July 31, 2019
An open letter from the president of the U.S. Soccer Federation, reveals information that turns the “equal pay” debate on its head. According to the report, not only has the women’s team been paid more than the men, but they’ve been paid more while losing millions of dollars in the process.
U.S. Soccer President Carlos Cordeiro released a letter on Monday stating his organization’s position that the U.S. Women’s National Team is not underpaid despite the cacophony from those braying for “equal pay” for the women.
“Over the past decade, U.S. Soccer paid our Women’s National Team more than our Men’s National Team,” Cordeiro said in his letter. “From 2010 through 2018, U.S. Soccer paid our women $34.1 million in salaries and game bonuses, and we paid our men $26.4 million — not counting the significant additional value of various benefits that our women’s players receive but which our men do not.”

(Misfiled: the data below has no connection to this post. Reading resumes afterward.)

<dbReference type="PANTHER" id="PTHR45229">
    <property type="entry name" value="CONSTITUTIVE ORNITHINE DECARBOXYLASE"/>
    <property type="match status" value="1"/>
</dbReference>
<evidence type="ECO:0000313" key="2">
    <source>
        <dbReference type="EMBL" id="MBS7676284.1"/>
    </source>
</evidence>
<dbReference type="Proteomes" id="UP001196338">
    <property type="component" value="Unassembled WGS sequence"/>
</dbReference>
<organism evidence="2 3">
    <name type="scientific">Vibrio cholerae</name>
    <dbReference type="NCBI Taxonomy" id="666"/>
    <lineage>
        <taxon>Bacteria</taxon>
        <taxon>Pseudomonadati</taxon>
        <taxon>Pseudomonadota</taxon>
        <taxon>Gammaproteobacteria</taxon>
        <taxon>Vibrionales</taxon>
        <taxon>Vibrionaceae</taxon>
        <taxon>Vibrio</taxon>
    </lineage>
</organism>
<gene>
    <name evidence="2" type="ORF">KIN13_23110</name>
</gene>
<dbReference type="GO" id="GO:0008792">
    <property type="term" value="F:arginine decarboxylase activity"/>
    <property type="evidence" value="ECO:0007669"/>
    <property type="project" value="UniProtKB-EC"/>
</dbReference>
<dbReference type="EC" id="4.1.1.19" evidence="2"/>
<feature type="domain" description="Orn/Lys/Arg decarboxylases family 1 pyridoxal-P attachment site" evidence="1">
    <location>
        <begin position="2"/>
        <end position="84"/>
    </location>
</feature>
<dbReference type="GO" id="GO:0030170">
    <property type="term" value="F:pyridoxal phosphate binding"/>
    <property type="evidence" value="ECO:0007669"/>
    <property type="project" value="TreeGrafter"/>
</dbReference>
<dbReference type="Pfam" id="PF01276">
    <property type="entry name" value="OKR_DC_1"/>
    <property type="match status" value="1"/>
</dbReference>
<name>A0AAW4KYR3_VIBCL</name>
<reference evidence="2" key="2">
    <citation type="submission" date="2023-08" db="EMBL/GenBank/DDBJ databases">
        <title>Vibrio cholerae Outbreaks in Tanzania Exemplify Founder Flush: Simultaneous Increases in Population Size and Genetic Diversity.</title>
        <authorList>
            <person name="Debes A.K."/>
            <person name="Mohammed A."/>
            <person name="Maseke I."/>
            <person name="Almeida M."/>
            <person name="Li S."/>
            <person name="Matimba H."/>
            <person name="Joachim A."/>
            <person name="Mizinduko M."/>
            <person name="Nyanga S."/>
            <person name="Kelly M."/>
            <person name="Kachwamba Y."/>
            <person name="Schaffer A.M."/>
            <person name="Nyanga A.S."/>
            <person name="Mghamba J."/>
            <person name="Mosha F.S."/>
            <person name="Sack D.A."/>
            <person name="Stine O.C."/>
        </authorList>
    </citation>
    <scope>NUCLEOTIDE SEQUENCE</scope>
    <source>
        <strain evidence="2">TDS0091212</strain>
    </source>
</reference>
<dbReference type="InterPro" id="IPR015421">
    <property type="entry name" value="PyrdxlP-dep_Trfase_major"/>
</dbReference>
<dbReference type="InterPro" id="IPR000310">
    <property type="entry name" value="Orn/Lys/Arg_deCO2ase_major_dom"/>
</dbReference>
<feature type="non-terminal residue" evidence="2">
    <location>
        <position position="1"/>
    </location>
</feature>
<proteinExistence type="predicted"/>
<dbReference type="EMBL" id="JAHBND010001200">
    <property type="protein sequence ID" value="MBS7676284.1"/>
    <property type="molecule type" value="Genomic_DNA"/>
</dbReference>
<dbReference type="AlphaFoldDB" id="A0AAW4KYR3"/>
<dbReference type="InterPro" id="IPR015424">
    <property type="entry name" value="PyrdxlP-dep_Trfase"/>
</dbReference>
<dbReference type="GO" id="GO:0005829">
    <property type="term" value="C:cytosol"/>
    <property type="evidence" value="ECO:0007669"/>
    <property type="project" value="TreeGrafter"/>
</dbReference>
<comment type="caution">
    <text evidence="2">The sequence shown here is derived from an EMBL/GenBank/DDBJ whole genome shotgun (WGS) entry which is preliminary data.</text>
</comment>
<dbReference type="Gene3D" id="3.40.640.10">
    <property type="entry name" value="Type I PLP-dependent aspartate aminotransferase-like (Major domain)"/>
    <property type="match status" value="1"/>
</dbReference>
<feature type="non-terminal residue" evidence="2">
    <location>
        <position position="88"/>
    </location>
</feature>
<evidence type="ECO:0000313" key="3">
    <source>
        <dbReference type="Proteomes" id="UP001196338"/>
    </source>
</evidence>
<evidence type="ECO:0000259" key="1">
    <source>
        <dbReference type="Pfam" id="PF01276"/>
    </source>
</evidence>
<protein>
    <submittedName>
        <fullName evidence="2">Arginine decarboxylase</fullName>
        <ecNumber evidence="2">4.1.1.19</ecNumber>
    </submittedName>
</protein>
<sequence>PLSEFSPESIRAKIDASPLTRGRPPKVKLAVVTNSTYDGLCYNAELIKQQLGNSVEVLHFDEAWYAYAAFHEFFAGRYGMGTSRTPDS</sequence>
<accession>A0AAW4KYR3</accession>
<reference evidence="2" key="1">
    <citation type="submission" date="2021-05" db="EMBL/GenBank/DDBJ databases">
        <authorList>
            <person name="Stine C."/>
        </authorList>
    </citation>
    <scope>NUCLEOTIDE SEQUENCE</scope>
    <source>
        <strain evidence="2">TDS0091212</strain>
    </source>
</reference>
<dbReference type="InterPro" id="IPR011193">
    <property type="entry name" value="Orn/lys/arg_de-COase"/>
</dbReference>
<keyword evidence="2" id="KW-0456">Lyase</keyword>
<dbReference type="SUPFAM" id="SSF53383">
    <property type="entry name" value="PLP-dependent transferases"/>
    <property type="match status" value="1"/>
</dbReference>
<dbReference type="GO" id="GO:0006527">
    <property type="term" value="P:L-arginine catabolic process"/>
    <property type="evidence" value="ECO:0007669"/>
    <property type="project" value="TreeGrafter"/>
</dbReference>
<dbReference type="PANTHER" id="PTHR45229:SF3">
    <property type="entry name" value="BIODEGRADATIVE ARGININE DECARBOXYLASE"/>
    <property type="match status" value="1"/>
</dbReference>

“From 2009 through 2019 — a timeframe that includes two Women’s World Cup championships — the Women’s National Team has earned gross revenue of $101.3 million over 238 games, for an average of $425,446 per game,” the soccer chief added, “and the Men’s National Team has earned gross revenue of $185.7 million over 191 games, for an average of $972,147 per game.”
My letter and fact sheet to our soccer community about the @USWNT lawsuit. We’re committed to doing right by our women’s players, and I’m optimistic we can get this done. https://t.co/5bzV4KRFdm (1/2) pic.twitter.com/GYYnPH1Z7c
— Carlos Cordeiro (@CACSoccer) July 29, 2019
This article was posted: Wednesday, July 31, 2019 at 3:08 am